The commissioning quilt

by Melanie in IA

Last Saturday evening, our son became an officer in the United States Air Force. I wrote this post about his journey to that point. My essay, “Flyers,” is another look from a different direction. He spent many years getting ready for that moment, and he worked especially hard the last three years.

We celebrated his achievements and the commencement of his career with family time, graduation, a party, and the commissioning ceremony. For four days the house was full with family. Our son, our daughters and their husbands and seven children, and we squeezed into our home. Son’s fiancee and other family and friends came by, also. To get ready, we baby-proofed the house to protect the kids from all of my sewing tools and equipment. And we house-proofed to protect the house from the kids!

For the party I baked dozens of cookies, as did the nearby daughter. I made double chocolate ones, as well as peanut butter cookies and lemon cookies! She made chocolate chip, chocolate with macadamia nuts, and chocolate with mint m&ms! The rest of the party food was catered by a local grocery.

While I was in the midst of getting the house ready and preparing food, I decided to do one more project. Before putting away all my sewing equipment, I pulled four fabrics to make a quick quilt.

Part of the tradition of the commissioning ceremony is that of the new officer’s first salute from an enlisted airman. Son had asked a friend, Steve, to honor him with his first salute. Steve lives in Seattle, WA, and they had worked together during the summer Son interned at Boeing. Steve enthusiastically provided Son with his impressions of the Air Force. As a military retiree, he had spent more than 20 years serving.

I asked Son if he wanted me to make a quilt for Steve, to thank him for flying 2,000 miles and taking part in the occasion. Son said, “No.” But I did, anyway.

It was a crazy plan: start a quilt on May 8 and finish by a week later. I had a pattern in mind, and the fabrics chosen that morning. And with that, I made four large Ohio stars, each 15″. Once sashed and with a pieced border, they made a quilt finishing at 54″ square.

The pattern I used was very similar to one I developed for the siblings’ quilts last fall. At that time I made eight large lap quilts, one for each of Jim’s siblings. They were all different, each designed specifically for its recipient.

I made this for one of Jim’s younger brothers.

If you look closely, you can see that the star blocks in the two quilts are different. The commissioning quilt uses a basic Ohio star. The sibling’s quilt uses a variation. I wrote about it and gave directions in this post, Make a Block with Me.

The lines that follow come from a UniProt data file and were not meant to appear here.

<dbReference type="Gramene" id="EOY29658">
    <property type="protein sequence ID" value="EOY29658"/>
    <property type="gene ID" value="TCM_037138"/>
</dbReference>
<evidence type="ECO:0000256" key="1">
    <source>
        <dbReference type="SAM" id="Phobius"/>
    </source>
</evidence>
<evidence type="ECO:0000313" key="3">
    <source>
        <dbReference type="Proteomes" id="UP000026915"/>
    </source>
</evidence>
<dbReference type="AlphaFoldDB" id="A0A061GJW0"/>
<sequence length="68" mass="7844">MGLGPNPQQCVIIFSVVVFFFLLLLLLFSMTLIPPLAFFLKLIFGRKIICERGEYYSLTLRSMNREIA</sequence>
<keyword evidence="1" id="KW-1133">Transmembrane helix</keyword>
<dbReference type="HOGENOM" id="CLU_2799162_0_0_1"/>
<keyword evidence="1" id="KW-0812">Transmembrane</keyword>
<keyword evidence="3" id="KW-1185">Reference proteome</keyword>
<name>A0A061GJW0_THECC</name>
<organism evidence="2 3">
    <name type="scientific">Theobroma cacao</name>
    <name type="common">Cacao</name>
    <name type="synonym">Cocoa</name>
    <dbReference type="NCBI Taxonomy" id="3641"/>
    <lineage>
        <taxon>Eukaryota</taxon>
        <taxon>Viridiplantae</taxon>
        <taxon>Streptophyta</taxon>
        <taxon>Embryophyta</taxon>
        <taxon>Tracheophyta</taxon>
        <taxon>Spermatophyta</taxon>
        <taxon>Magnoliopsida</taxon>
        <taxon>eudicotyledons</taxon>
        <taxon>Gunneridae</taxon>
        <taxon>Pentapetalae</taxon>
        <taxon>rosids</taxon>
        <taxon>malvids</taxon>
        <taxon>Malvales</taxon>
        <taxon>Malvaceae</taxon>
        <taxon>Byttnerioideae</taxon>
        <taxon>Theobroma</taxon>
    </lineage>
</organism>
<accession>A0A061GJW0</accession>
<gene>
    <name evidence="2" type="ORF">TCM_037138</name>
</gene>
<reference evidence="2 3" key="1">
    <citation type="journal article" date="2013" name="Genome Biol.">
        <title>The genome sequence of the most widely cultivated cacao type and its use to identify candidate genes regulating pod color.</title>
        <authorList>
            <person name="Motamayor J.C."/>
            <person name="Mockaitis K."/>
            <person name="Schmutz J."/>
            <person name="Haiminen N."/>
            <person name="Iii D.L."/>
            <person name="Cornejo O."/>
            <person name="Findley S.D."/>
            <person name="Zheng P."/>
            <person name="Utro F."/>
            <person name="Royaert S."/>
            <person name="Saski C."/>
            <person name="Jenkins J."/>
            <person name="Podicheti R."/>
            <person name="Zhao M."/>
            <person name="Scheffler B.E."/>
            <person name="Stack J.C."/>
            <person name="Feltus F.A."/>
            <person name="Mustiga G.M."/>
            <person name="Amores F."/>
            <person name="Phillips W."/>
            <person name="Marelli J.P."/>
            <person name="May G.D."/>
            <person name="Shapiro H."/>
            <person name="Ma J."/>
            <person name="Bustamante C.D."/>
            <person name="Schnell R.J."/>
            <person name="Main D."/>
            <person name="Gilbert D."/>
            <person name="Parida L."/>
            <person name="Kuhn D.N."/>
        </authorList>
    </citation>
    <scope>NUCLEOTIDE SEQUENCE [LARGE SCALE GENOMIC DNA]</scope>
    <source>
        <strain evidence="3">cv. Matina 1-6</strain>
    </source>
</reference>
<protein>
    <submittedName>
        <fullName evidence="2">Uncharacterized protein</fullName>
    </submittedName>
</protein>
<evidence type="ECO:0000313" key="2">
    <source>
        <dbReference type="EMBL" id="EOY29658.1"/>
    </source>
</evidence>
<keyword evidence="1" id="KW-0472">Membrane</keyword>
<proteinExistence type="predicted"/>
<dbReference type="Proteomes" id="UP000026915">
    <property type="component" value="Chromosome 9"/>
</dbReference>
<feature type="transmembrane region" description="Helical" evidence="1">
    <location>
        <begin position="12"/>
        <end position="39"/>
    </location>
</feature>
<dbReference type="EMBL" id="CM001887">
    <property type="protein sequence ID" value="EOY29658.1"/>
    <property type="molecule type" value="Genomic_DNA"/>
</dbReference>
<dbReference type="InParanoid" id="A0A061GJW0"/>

Perhaps you wonder if I made a quilt for Son, also. I did last year, when he graduated with his bachelor’s degree in Mechanical Engineering.

This quilt is 81″ square and is built in a 9×9 format, with two block styles. I’ll tell you more about it another time.

The next quilt I make for him will probably be a wedding quilt. The date is set: June 13, 2015.


8 thoughts on “The commissioning quilt

  1. diana

    Congratulations to your son. I love the quilt and would love thepattern. I sew for Quilts of Valor and we are always looking for new patterns that are distinctive and easy to make.Please post when you get a chance.

  2. farmquilter

    Congratulations to your son for this wonderful achievement! May those who serve under him find him to be an officer of honor and worthy of respect. As the mom of a daughter in the Army and a daughter and son-in-law in the Air National Guard, I congratulate you in raising a son who found the value of serving our country – you did good!!! Prayers for him and your whole family during his time of service for strength, wisdom and patience (he’s gonna need it!). Your quilt is wonderful and will be cherished by Steve for the rest of his life!

    1. Melanie in IA Post author

      Thanks so much for your good wishes. He is a good man, a leader with a lot to learn about leadership. 🙂

      And thank you, also, for your part in rearing a daughter serving. You must be proud.

      1. farmquilter

        I am so proud of all three of them! Two of the three have served in Iraq and/or Afghanistan and came home safely – I had to trust God to take care of them because I couldn’t!! It is tough being the mom and having to support them when they are far away, but it is so worth it! Just keep making those special quilts!!!


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